Artists commissioned to create keepsakes across North Yorkshire

Rural Arts has announced the 11 artists commissioned as part of Keepsake, its new project to reduce loneliness and isolation caused by the Coronavirus pandemic. These 11 commissions will provide treasurable cultural experiences to over 700 people, increasing their wellbeing and connecting them to a sense of community.

Seven participatory arts experiences – all of which can be completed from the safety and comfort of home – have been created, one for each North Yorkshire district. In the east of the county, activities include Chris Mawson’s poetry ‘daisy-chain’ (Ryedale), Jade Blood’s postcard printmaking (Hambleton), Adrian Riley’s exploration of nature sounds, and a community quilt project with Tadcrafters (Selby).

To the west, Rachel Goldsmith introduces Richmondshire residents to terrazzo, whilst in Harrogate Ryan Walsh and Isobel Cameron showcase cyanotype, ‘nature’s photography’ and Sarah Louise Jay leads a ‘laser cut stained glass’ community exhibition in Craven.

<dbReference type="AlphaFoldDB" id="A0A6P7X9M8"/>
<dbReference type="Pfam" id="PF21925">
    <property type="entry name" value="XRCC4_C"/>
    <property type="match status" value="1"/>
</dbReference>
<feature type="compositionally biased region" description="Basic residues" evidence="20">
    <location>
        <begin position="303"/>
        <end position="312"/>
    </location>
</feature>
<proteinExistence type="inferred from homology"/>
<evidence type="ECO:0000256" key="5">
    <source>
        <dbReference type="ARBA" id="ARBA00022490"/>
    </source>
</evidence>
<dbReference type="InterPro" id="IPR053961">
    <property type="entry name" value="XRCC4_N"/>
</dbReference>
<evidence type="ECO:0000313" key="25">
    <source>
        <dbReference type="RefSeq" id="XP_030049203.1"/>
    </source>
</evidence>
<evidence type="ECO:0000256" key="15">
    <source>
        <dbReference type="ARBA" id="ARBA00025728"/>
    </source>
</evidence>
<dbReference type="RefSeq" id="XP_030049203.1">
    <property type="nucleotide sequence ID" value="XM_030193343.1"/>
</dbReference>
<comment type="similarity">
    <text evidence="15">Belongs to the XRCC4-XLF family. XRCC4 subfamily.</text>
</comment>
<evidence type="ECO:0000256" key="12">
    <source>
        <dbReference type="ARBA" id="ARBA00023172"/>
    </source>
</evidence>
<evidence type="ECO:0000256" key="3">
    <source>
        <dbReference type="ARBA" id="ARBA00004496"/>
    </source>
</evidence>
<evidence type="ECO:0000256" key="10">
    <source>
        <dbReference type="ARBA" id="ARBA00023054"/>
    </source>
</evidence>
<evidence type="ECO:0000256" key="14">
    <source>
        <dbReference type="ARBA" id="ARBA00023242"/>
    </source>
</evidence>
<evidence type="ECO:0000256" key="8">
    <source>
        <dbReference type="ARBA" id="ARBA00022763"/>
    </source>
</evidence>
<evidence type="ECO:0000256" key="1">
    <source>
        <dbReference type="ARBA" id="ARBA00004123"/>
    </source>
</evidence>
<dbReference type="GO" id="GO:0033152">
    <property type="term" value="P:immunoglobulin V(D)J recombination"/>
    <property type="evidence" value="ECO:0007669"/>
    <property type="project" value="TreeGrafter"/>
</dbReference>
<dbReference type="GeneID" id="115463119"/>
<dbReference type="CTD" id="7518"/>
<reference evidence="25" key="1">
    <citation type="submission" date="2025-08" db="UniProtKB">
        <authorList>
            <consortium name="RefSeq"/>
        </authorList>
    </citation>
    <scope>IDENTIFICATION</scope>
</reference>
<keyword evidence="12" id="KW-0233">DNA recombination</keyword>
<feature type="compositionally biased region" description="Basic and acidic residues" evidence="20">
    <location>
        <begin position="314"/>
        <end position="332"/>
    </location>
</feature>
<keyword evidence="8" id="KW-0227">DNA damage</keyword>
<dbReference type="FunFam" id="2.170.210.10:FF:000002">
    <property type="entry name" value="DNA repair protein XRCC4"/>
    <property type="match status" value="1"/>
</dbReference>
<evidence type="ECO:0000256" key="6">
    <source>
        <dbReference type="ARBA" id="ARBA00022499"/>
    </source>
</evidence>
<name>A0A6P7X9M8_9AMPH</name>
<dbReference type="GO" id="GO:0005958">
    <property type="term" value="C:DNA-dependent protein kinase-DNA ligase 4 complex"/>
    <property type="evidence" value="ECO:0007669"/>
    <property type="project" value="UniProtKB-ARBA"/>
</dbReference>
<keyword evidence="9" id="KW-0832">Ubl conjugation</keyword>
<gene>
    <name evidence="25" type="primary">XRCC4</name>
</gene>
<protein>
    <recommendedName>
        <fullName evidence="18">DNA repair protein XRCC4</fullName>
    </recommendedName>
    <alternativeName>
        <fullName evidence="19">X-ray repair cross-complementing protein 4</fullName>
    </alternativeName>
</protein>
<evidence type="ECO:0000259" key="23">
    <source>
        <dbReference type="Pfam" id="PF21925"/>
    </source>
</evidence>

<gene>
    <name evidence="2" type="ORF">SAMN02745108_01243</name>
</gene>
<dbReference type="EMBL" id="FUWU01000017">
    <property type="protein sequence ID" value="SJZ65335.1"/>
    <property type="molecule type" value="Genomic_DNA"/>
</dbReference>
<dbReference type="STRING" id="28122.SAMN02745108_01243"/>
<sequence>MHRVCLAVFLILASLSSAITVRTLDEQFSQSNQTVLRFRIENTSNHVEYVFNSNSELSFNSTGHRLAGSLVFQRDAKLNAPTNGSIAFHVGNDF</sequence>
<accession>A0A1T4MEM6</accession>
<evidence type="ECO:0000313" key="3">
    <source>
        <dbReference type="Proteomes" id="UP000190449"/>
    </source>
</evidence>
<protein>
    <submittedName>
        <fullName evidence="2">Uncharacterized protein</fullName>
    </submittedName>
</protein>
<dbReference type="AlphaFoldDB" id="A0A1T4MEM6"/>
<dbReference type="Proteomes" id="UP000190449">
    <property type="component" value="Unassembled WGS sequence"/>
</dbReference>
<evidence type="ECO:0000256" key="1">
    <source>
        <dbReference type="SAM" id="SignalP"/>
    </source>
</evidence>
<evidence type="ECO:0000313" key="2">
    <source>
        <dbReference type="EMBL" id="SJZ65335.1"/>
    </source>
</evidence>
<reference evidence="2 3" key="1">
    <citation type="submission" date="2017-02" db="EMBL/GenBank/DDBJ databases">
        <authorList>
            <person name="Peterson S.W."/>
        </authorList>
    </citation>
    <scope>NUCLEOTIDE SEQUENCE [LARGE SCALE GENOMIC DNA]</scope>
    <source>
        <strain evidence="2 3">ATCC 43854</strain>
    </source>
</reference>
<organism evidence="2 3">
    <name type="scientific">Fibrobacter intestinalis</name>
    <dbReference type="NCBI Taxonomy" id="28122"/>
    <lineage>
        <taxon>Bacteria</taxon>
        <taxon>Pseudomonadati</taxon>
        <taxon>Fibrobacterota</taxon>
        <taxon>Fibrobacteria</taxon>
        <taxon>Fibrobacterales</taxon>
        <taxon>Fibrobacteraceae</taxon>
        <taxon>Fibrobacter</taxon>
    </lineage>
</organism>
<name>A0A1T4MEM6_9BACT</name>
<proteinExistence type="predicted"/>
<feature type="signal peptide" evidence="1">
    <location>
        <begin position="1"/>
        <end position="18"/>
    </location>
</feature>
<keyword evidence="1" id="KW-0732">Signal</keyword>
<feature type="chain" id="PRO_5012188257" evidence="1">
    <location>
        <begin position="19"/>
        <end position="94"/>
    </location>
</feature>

Reaching audiences across North Yorkshire – and around the world – will be four performing arts commissions. Kerrie Marsh’s audio experience ‘Ask for Sophie’ is accessed by phoneline and explores the experience of being LGBTQ+ in rural areas. Tom Wentworth’s ‘Pen Pals’, available online, celebrates friendship, the countryside and reconnecting with yourself. Audiences can journey beyond their imagination with Ella Mesma, who has developed a virtual dance experience that combines live performance with alternate reality. And all the way from Canada comes a new song inspired by the people of North Yorkshire and their resilient spirit from Nova Scotian sisters Cassie & Maggie.

“Sometimes we just need somebody in our lives who we know we can talk to, who’ll listen to us and understand what we’re going through”, says Kerrie Marsh, whose commission is the first to launch on Monday 3rd May. “Hopefully Ask for Sophie speaks to audiences across North Yorkshire – LGBTQ+ and otherwise – and reminds us all we’re not alone”

“We’re so pleased to be bringing creativity to the heart of communities across North Yorkshire, and particularly to people who’ve faced additional challenges due to the pandemic”, shares Rural Arts’ Director and CEO Max May. “As well as supporting local communities and developing individual creativity, the commissions invest in community-based, unfunded and underrepresented artists. Artists from these groups face heightened difficulties securing work during the pandemic.”

All of the commissions are free to access and more information about how you can get involved is available at www.ruralarts.org/keepsake. Keepsake is funded by Arts Council England.